I offer Free Art Consultations to help you figure out the best size and details for any piece of artwork that I create.
You can contact me and share a couple of dates, times, and your best phone number and then I will confirm a date and time for our meeting. I can do Facetime video or Zoom meetings, if you would like to share your space with me as we work through designing your new artwork together.
HISTORY OF THE WILD HORSES OF SHANNON COUNTY MISSOURI
Shannon County is home to an extraordinary herd of wild horses that very few people know about. Hidden away in Southeast Missouri in the Ozark National Scenic Riverways on public land about 130 miles from Springfield and 150 miles from St. Louis, 4 herds of wild horses roam the beautiful and rugged landscape.
Ozark National Scenic Riverways is the first national park area to protect a river system and the only place in the state where wild horses still roam free.
It hasn't been an easy path for the wild horses over the last 100 years and it would be foolish to think current conditions couldn't change and put the horses back in danger again.
During the 1980s the National Park Service announced a plan to remove the wild horses, and people were outraged.
In 1993 the U.S. Supreme Court denied a final appeal to protect the horses and gave the National Park Service the right to remove the horses from federal land at their discretion.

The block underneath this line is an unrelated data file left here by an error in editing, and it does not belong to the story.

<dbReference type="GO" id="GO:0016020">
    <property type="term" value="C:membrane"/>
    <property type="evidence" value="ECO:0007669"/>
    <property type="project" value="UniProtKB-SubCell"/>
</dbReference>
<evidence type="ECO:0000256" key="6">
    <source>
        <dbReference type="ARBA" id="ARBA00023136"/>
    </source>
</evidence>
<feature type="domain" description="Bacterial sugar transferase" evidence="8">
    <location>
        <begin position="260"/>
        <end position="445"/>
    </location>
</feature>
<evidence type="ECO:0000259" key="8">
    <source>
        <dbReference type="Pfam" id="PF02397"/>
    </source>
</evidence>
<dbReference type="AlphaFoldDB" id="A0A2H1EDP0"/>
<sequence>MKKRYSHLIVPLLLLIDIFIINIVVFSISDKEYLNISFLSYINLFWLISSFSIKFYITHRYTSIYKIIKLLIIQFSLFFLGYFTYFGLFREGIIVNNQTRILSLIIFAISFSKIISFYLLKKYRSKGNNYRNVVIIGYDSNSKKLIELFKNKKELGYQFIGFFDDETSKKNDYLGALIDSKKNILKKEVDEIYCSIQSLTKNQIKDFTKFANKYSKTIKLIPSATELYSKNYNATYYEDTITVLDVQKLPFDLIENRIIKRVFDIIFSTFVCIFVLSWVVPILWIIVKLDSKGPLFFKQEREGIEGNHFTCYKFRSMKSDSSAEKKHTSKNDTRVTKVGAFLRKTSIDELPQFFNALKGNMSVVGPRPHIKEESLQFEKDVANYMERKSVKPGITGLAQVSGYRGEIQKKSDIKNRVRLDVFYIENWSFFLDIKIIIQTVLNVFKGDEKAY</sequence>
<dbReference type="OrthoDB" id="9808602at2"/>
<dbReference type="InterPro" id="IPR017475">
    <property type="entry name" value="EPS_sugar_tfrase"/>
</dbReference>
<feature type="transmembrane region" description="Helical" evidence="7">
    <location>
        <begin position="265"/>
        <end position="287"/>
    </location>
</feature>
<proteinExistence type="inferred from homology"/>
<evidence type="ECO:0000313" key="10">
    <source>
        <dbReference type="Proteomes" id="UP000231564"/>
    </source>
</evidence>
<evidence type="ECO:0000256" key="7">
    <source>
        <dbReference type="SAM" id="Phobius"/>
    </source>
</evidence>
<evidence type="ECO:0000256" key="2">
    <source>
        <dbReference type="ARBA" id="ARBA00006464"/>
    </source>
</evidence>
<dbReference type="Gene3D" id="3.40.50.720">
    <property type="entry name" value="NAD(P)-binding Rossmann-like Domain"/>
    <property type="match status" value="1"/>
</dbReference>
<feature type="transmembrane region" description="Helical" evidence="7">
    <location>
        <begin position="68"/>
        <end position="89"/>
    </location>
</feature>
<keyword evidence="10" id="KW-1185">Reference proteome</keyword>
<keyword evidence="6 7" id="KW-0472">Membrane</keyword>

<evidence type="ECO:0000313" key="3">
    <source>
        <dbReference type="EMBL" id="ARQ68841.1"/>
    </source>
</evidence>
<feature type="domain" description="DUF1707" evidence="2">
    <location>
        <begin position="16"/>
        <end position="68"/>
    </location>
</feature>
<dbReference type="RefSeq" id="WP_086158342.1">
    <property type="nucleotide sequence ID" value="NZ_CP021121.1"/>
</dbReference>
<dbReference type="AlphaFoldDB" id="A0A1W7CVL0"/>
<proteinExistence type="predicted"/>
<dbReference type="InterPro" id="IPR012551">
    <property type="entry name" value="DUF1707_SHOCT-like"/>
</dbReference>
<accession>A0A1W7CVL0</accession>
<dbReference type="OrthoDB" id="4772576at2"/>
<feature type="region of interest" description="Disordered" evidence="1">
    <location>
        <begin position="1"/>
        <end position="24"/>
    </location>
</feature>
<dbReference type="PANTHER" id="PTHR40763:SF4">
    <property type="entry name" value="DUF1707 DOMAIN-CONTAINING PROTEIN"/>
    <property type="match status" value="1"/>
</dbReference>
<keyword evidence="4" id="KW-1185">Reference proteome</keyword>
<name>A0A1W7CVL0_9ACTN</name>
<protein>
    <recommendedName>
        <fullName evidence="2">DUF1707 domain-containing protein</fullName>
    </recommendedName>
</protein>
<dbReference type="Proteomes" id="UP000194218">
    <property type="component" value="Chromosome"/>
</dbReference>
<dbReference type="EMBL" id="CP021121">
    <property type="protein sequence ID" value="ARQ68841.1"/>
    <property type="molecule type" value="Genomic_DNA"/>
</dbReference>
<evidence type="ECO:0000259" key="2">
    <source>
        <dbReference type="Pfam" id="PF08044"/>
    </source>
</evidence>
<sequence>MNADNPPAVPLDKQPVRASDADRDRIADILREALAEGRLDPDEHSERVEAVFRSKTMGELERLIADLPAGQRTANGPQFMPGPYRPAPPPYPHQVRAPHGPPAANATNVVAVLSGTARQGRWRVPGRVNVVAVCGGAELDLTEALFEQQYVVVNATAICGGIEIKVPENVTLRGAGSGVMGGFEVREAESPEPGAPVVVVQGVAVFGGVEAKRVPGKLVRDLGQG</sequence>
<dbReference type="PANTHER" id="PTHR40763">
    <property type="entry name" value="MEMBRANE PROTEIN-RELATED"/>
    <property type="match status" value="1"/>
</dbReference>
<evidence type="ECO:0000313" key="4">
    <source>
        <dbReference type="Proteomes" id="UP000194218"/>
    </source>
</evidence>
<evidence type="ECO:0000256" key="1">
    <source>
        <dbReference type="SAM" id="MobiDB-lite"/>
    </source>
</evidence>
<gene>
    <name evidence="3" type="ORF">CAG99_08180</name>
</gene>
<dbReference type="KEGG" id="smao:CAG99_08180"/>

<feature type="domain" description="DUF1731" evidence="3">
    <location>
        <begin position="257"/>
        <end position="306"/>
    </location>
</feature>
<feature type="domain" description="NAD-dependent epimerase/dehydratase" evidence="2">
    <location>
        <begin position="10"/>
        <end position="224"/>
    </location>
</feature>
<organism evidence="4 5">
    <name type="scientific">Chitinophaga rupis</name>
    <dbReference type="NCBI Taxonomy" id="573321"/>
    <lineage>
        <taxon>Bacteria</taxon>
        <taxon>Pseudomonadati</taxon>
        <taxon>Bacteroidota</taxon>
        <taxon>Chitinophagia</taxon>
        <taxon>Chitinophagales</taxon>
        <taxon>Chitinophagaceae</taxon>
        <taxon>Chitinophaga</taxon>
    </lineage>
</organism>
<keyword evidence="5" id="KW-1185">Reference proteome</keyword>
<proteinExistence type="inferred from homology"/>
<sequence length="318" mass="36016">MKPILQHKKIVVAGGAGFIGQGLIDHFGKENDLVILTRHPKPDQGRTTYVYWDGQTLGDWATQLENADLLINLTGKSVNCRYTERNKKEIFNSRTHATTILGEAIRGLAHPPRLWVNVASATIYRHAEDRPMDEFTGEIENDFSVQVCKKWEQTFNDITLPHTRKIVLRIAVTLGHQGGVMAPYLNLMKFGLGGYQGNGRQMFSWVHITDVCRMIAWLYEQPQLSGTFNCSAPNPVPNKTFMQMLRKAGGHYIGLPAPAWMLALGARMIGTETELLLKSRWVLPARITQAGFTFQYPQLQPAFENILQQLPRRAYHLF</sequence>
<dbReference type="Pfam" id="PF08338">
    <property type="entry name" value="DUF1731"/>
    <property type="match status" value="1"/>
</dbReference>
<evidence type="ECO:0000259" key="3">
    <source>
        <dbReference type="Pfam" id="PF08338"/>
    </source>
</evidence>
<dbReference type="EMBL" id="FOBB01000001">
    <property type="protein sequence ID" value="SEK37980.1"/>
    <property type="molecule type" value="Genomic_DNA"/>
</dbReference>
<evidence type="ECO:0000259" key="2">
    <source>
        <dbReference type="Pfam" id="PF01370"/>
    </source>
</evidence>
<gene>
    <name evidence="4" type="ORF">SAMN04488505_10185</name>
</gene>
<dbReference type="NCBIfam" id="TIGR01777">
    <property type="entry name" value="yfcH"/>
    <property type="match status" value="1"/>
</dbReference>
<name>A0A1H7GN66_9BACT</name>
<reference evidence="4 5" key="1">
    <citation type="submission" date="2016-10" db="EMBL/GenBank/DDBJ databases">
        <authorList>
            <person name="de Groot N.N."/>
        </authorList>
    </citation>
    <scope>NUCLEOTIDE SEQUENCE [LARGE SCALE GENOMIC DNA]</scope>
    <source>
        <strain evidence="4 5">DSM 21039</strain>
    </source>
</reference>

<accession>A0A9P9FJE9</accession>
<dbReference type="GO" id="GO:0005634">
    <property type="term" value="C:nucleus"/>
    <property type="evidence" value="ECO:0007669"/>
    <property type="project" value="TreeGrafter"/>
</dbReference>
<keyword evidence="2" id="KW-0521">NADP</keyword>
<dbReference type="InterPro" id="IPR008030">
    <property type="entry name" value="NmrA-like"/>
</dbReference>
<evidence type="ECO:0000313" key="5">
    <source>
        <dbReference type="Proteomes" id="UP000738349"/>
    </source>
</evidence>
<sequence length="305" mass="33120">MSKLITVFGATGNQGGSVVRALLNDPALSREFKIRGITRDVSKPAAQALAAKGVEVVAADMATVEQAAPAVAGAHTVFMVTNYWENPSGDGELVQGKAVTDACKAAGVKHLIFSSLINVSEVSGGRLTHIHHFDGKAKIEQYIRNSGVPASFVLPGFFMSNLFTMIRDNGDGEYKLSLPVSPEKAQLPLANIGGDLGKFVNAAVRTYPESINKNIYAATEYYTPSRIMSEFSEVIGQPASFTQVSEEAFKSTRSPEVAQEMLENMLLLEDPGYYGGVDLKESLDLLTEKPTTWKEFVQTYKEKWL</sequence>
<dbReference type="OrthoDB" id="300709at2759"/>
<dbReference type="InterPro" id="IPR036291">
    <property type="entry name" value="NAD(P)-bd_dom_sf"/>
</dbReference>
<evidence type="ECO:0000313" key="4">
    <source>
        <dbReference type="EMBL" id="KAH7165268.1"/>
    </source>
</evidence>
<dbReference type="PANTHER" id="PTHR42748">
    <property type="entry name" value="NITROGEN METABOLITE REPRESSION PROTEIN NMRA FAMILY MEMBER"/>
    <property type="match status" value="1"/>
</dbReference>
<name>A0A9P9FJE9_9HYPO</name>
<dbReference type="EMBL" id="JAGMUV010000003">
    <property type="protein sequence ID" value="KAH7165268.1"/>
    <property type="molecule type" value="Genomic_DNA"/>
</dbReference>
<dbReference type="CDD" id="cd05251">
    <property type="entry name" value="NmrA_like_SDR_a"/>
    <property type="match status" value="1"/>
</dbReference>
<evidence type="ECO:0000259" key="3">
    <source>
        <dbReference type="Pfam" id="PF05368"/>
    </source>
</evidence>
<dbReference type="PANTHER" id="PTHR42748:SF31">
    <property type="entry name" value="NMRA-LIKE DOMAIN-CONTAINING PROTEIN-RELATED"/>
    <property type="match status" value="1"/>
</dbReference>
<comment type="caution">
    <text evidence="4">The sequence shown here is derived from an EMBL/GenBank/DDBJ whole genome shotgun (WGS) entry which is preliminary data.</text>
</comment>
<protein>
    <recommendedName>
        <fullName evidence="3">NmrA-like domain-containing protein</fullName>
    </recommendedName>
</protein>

The national park service started the process of removing the wild horses in a way that was profoundly upsetting to local residents and horse lovers around the country. The people of Shannon County and horse lovers around the country rallied together and the Wild Horse League of Missouri was formed.
Luckily, by 1996 the Wild Horse League of Missouri, which formed in 1992 to save the wild horses, received help from the people of Shannon County, Congressman Bill Emerson, and Senators Kit Bond and John Ashcroft.
Their tireless efforts paid off, and President Clinton signed a bill into law on October 3, 1996, to make the wild horses of Shannon County a permanent part of the Ozark National Scenic Riverways.
Now, people from around the world visit Shannon County Missouri in hopes of seeing these majestic wild horses.
The Missouri Wild Horse League works with the National Park Service to capture some of the horses when the herd exceeds the maximum agreed upon limit of 50 horses. The captured horses are taken into care and evaluated before being adopted by loving families for permanent homes.
It is important to remember that these horses are wild. When looking for them, be sure not to approach them or attempt to feed them. It is essential to keep these animals wild and free, and for you to be safe. The horses are big, strong, and unpredictable and for your own safety as well as theirs, keep a safe distance of 100 yards or more between you and the horses.